It was the first time a series tiptoed along genre lines, not just between episodes as some episodic series have been known to do, but within the episodes themselves, while still maintaining a cohesive narrative. It wasn’t just a niche anime series that would appeal to a small subset of the viewing audience, Cowboy Bebop was, and remains to this day, a show that broke the mold for mainstream success for an anime series!
So, we’ve established that as a series, Cowboy Bebop transcends traditional anime devices with it’s genre fluid narrative. But, what about the characters within the series? Where do they fit in with the disruptor theme? Can they even be considered disruptors?
Short answer: Yes. Bounty hunters by their very nature aren’t crusaders of justice, nor are they completely without morals, instead they toe a very thin line between the two moral centers. They are literally a disruptive force that is built into the social framework of the series, whose necessity was borne out of society’s innate corruption. Bounty hunters aren’t beholden to the law or even basic human moral obligation. Instead they are driven by their desires, be they money, sex, or just a hot meal, the characters of Cowboy Bebop choose how they illicit change.
Bounty hunters or Cowboys as they are referred to in the series, don’t hunt down criminals for the sake of the greater good, they do it because it’s their job. Sure there are times when Spike and the rest of the crew work in a way contrary to their own self interest, by helping out innocent bystanders or by giving up on a bounty altogether, but those instances are few and far between. Any effect that they have on others, be it positive or negative, is determined the individuals involved and not some higher authority figure.
a central character in a story, movie, or drama who lacks conventional heroic attributes.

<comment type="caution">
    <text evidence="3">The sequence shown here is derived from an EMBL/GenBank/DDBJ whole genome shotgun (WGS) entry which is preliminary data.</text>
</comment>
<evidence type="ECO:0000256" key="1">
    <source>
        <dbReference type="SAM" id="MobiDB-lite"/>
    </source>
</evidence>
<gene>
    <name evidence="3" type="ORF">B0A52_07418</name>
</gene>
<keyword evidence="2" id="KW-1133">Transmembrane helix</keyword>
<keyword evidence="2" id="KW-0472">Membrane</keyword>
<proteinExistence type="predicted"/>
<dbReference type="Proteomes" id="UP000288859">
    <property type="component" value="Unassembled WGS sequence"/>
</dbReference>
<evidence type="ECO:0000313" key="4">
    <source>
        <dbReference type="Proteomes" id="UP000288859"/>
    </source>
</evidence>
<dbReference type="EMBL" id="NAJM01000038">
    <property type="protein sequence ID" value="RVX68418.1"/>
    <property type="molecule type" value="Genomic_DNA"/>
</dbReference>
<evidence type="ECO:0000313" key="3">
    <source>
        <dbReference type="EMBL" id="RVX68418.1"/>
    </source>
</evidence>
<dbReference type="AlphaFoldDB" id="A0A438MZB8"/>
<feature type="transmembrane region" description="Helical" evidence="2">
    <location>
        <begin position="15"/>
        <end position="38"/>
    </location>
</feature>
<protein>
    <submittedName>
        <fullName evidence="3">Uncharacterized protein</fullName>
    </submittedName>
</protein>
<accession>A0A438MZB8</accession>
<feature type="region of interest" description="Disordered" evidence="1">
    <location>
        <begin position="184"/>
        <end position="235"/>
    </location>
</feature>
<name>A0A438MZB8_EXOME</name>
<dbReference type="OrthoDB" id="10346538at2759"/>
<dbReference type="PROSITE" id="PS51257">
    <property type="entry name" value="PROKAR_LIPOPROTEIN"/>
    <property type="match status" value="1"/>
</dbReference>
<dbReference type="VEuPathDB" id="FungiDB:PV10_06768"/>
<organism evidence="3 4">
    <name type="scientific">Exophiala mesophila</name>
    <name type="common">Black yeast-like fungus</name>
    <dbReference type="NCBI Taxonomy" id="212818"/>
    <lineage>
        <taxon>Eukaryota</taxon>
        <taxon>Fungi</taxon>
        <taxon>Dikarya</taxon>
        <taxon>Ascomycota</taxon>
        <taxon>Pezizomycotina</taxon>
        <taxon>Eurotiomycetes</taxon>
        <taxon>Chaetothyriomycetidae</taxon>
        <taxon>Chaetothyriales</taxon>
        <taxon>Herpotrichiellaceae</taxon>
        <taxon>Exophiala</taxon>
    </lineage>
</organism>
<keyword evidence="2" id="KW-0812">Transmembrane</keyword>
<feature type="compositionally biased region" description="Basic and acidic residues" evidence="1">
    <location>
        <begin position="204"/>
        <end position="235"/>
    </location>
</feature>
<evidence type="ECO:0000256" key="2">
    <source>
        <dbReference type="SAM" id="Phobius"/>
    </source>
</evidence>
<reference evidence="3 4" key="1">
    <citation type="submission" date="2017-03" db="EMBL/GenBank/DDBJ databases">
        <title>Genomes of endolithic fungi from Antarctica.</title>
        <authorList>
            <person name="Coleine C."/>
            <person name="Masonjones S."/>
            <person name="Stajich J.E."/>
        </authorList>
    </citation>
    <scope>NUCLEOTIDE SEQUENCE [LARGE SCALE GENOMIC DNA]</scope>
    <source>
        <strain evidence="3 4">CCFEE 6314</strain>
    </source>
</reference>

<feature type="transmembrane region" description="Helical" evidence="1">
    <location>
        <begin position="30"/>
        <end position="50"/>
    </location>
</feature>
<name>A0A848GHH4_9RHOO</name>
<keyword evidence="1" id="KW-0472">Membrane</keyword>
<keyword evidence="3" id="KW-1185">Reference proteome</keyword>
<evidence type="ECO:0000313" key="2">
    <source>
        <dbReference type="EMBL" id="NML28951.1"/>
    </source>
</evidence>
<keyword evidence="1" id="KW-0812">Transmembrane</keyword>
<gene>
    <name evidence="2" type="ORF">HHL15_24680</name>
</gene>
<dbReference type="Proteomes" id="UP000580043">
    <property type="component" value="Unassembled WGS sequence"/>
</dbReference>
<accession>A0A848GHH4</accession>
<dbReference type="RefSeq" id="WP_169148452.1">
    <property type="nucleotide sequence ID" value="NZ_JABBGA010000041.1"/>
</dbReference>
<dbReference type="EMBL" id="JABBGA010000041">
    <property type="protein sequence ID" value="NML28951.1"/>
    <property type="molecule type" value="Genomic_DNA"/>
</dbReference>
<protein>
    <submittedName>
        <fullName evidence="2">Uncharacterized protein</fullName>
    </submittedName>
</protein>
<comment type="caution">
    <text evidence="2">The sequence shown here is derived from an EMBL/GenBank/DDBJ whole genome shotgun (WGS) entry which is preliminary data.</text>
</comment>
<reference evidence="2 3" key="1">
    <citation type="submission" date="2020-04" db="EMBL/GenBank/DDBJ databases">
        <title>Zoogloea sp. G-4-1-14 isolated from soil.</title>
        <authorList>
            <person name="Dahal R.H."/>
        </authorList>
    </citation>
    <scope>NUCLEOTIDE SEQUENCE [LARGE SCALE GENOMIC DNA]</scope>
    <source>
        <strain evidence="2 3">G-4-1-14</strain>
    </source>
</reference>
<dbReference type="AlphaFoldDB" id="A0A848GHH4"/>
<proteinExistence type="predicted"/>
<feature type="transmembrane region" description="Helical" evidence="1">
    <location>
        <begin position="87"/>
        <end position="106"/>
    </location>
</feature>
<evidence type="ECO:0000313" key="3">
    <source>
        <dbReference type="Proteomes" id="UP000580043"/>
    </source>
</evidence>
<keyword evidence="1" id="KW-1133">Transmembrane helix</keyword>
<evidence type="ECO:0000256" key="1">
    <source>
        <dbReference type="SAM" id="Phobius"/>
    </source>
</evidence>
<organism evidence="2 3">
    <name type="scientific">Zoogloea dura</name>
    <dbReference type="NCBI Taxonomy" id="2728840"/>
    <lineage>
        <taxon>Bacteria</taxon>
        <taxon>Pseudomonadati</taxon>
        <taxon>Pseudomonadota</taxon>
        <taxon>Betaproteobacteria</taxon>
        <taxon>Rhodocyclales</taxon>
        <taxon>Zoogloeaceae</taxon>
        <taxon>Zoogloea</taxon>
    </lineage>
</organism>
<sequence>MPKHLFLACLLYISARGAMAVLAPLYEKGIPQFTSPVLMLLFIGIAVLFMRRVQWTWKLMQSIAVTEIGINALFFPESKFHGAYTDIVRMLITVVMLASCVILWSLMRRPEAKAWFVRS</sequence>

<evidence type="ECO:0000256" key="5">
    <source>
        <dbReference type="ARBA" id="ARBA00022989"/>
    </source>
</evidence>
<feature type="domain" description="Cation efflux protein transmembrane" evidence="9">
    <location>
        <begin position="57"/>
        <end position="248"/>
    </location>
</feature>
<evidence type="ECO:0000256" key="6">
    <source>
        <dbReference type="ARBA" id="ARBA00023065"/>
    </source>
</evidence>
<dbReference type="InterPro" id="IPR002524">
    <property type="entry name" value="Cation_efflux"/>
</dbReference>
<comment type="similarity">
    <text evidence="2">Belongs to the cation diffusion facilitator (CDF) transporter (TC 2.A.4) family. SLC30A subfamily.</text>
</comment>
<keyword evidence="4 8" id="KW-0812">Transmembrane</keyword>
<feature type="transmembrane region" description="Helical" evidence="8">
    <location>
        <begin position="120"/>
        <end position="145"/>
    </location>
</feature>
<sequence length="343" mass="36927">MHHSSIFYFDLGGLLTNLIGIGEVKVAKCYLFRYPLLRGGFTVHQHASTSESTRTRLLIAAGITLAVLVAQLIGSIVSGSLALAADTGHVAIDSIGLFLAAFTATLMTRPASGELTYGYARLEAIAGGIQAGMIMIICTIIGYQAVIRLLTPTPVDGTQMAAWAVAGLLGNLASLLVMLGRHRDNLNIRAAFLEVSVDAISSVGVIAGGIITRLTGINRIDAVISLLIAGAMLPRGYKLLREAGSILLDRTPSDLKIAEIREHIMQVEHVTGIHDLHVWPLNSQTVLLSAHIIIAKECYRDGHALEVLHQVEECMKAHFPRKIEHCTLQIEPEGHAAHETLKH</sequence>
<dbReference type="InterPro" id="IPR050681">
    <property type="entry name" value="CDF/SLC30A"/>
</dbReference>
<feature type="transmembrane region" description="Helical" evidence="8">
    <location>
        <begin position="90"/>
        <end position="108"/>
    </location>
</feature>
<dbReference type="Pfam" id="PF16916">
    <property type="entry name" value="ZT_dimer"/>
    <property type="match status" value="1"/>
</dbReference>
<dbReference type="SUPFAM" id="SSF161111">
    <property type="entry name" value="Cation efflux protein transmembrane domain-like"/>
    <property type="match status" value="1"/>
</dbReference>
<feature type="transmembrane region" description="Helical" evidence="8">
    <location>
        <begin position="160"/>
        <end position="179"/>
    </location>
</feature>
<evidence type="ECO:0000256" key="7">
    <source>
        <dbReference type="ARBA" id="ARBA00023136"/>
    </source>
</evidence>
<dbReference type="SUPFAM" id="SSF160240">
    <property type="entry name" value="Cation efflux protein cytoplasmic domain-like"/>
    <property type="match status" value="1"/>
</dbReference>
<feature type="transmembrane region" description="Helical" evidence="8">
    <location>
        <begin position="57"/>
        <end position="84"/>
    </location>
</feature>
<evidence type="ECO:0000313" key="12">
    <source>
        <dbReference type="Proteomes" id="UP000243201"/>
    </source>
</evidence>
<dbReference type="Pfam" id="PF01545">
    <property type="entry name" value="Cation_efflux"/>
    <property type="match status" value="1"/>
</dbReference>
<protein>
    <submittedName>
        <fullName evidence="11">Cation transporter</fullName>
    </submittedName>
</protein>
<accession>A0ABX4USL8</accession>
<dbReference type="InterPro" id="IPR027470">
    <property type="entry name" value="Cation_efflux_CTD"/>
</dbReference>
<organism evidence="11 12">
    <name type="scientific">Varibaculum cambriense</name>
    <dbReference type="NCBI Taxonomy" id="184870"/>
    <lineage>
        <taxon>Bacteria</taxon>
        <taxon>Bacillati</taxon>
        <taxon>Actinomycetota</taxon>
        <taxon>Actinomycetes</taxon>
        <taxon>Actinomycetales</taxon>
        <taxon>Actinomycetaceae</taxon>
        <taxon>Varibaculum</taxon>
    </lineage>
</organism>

And that’s because Spike and the gang aren’t heroes in the traditional sense, they are instead anti-heroes. Usually, characters are divided into one of two categories: either they’re a hero or they’re a villain, there just isn’t room in people’s minds for the middle ground. Typically we prefer to have things defined into simple concepts, black or white, good or evil. But, the show disrupts that notion by introducing not one four morally ambiguous characters.
There are no heroes in Cowboy Bebop and that directly contradicts the apparent need for a heroic figure in mainstream anime series. Some might argue that deep down the characters are in fact heroes, because despite being lawless vagabonds, Spike and the rest of the team act in favor of the greater good. But, by labeling as such, viewers miss the point, they aren’t supposed to conform to traditional hero ideology, instead they are meant to serve as a foil to the hero narrative.
Well guys, that’s all I have to say about disruptors in Cowboy Bebop and I really hope you all enjoyed reading my post!! This was a tough one to write, but I really hope that I was able to do justice to the topic and that I didn’t flub it up too much.
There are still two more Blog Tour stops left in January from Pink-chan of Pinky’s Palace and from Takuto of Takuto’s Anime Cafe, so definitely be on the look out for those posts in the coming days!! Also if you haven’t already, please subscribe to the Official OWLS Twitter account @OWLSbloggers, to stay up to date on all OWLS news and announcements!
If you are interested in becoming a member of the OWLS team, please feel free to fill out the contact form, HERE! So don’t be afraid to reach out to any of us on our blogs, on twitter, or at the contact page to learn more about us!! You just need an open mind and a willingness to have fun!!